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Antipsychotic medication for challenging behaviour in people with learning disability

Authors


Abstract

Background

The term 'challenging behaviour', in the absence of psychiatric disorder, encompasses a wide range of behaviours that may be harmful to people or property, may be difficult to manage and may limit access to community facilities. Antipsychotic medications have been used to modify such behaviours in people with learning disability, but there is little evidence to suggest that the benefits outweigh the risks.

Objectives

To determine the effectiveness of antipsychotic medication for people with learning disability and challenging behaviour without additional mental illness.

Search strategy

Biological Abstracts, the Cochrane Library, EMBASE, MEDLINE and PsycINFO were searched. Further references were sought from published trials and pharmaceutical companies. Trials were reliably identified and data extracted.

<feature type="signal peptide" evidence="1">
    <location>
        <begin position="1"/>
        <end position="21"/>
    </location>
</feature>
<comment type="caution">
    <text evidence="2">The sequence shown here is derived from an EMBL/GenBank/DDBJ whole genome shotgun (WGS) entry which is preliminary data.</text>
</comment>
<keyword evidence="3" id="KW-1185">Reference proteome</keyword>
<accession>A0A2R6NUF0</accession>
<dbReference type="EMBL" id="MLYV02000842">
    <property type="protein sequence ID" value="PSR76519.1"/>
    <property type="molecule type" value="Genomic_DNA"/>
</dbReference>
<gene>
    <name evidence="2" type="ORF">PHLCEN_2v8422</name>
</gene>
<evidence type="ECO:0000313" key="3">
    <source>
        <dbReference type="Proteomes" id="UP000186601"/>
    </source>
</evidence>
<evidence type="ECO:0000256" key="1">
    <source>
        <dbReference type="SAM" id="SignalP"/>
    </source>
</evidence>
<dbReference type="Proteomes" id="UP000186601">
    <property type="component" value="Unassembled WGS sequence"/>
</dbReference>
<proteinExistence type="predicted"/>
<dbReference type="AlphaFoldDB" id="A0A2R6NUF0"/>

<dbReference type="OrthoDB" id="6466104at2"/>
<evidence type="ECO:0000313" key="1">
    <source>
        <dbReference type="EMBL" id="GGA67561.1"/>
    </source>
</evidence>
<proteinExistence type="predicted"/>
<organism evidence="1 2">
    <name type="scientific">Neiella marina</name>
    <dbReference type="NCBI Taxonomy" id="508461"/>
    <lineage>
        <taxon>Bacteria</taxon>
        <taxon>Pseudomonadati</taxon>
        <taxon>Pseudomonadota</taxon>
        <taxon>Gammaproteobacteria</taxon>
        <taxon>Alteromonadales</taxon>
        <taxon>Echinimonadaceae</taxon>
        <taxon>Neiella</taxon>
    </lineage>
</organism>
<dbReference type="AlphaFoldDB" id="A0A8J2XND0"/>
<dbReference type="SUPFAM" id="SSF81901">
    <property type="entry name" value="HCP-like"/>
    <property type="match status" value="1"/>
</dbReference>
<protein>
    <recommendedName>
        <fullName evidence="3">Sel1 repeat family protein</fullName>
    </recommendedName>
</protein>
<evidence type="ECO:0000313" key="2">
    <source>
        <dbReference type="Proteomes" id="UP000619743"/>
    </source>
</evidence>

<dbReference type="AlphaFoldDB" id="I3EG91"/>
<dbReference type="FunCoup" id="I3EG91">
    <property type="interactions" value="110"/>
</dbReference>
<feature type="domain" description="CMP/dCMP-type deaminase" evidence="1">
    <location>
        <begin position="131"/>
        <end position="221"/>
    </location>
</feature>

Selection criteria

All randomised controlled trials of antipsychotic medication versus placebo.

Data collection and analysis

Reviewers independently evaluated and analysed data on an intention to treat basis. Data were evaluated at 4 and 8 weeks as longer follow-up data were not available. Reviewers assumed that those subjects lost to follow-up had a bad outcome.

Main results

Only eight randomised controlled trials could be included in the analyses. These provided no evidence of whether antipsychotic medication helps or harms adults with learning disability and challenging behaviour.

Reviewers' conclusions

There are limited data on this important issue and more research is urgently needed.

Plain language summary

Synopsis

Synopsis pending.

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